Tag Archives: hatagin gotovin akim

Landscape 01: The Dog of Heaven

Just as a blue wolf may choose to show herself to you out on the steppe

So too does ethnography diligently wait

For a glimmer of creativity to emerge 

And be noticed, amidst everything else  (CP)

Dedicated in memory to the precious life of his son Hatagin Baasandorj, Hatagin Gotovin Akim’s book The Dog of Heaven: Truths and Myths of Blue Mongolia’s Blue Wolf [translated from the Mongolian by Hargana G. Dashdavaa. English language text edited by Ming Holden (2008) Ulaanbaator: EDO Publishing LLC.] is a joint work of Mongols. These are stories about people as well as wolves.

Please note that In my short introduction and postscript to Akim’s work, his words are rendered in italicised text.

 H.G. Akim has collected the accessible stories, myths and legends about wolves and composed one manuscript which in 2008 became a published book translated for western readers into English. In all, there are thirteen such detailed narratives along with other information. To assemble this compilation of Mongol stories,, Akim travelled all over Mongolia interviewing local people who were considered highly knowledgeable on the topic of wolves. It is from these primary sources, the Mongol people themselves, that this particular collection of stories and orally translated myths has been compiled.

Hatagin Akim is an established scholar amongst his Mongol peers.  The Khalkha Mongols with whom I work, unpredictably and often spontaneously express a genuine and deep respect for their ancestors. A compilation of such orally transmitted stories is, in this context, a treasure trove of local insights and wisdom.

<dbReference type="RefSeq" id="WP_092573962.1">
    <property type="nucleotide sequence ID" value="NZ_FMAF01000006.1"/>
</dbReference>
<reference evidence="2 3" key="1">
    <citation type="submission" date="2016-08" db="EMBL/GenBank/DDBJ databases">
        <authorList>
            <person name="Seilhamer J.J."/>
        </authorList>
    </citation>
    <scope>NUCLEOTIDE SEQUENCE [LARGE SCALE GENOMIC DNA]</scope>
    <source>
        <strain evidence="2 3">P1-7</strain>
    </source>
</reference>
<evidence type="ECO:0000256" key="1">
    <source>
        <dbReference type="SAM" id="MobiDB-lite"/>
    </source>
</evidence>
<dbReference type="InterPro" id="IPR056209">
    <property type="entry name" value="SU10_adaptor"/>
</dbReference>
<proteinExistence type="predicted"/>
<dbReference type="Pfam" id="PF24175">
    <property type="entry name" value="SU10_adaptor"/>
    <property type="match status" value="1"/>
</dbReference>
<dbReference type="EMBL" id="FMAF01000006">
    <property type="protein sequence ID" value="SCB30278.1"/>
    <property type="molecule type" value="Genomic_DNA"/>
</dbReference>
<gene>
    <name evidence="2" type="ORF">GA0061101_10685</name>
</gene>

The practical skills and insights acquired, through repetition and practice, by Khalkha Mongols who have worked with wolves, reflects an ‘indigenous intelligence’, something that that James Scott refers to as metis. (Scott, James C. 1998. Seeing Like a State pp314-315). However, the words of D. Purevdorj  (Mongol poet and State Prize Winner) in the foreword to the book, through Ming Holden’s beautiful translation, put this more eloquently than I ever could:

I wonder at the genius of my ancestors, who knew to attribute animals to the earth while extolling them as heavenly. I am envious of the wolf’s skill and courage, either adroitly escaping or bravely dying in challenges to the dangers that await it at every step. A man, the King of Earth, who follows the way of the Dog of Heaven, might learn a useful lesson.

From the many well-structured narratives in this book, I have selected one that I think may be of interest to western students of contemporary Mongolian society and culture. Rather than consider this account through my own anthropological  filters, I have elected on this occasion to let the story of indigenous practices by a contemporary Mongol author speak for themselves. I was particularly drawn to the creative literary device by which the issue of veracity has been addressed by Akim. Whenever one is dealing with real people and their account of events, it is important to skilfully and respectfully manage (in one’s own retelling) such matters.

The following excerpts from “The Dog of Heaven” appear with written permission of the author. No modifications have been made to researcher Akim’s original text.

No Animal Conquers its Female with as much Courage as the Wolf by Akim 2008 pp36-39.

As begin fairy tales

Before going to sleep

Before beginning a new chapter

Let’s hear another tale about the wolf